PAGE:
5. Gain and Loss of Electrons   Previous PageNext Page
       Oxygen Compounds: Acids or Bases?

About 60% of the Earth's crust, 20% of the air we breathe, and 26% of all living matter are made up of oxygen atoms. How the different elements react when brought close to oxygen is an important part of their chemical behavior. Water, the medium in which life evolved, can be thought of as a medium for bringing oxygen atoms close to other substances.

All of the elements that we have discussed so far, with the exception of helium and neon, form compounds with oxygen, called oxides. Oxides of metals are bases, and oxides of nonmetals are acids. The reason for this difference in behavior lies in the electronegativities of the atoms bound to oxygen.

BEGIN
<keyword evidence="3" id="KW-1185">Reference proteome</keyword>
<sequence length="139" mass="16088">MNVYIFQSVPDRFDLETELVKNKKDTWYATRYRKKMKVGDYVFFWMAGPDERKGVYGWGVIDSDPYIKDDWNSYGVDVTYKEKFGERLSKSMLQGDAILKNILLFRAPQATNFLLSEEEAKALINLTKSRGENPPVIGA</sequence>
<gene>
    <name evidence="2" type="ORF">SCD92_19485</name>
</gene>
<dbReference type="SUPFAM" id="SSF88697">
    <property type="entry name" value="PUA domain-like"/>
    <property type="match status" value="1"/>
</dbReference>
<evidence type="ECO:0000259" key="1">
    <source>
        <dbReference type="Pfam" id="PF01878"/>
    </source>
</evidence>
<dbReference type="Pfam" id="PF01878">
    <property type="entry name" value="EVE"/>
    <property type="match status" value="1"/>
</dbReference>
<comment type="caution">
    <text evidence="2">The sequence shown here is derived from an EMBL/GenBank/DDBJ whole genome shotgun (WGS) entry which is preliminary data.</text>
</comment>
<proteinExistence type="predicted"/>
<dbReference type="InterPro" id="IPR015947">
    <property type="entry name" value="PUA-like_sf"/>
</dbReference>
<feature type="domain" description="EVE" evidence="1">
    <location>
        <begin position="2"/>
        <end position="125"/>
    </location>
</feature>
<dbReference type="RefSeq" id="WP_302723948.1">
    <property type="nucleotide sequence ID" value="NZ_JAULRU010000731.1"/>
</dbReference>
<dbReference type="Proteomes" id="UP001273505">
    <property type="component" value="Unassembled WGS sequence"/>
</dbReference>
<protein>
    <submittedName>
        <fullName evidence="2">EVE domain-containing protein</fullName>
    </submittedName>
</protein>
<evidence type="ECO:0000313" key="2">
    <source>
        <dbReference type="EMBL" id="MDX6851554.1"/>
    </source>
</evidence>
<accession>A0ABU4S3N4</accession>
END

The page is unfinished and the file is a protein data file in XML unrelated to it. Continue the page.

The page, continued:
Oxides of metals are bases

Oxides of nonmetals are acids


The second-shell elements run the gamut of electronegativity from 1.0 (Li) to 4.0 (F). When oxides of these elements are dissolved in water, bonds are formed of the general type

in which X is a second-shell element. (Outer-shell electron pairs on oxygen atoms will be shown explicitly in the following discussion. Remember that a chemical bond line as in X-O also represents an electron pair.)

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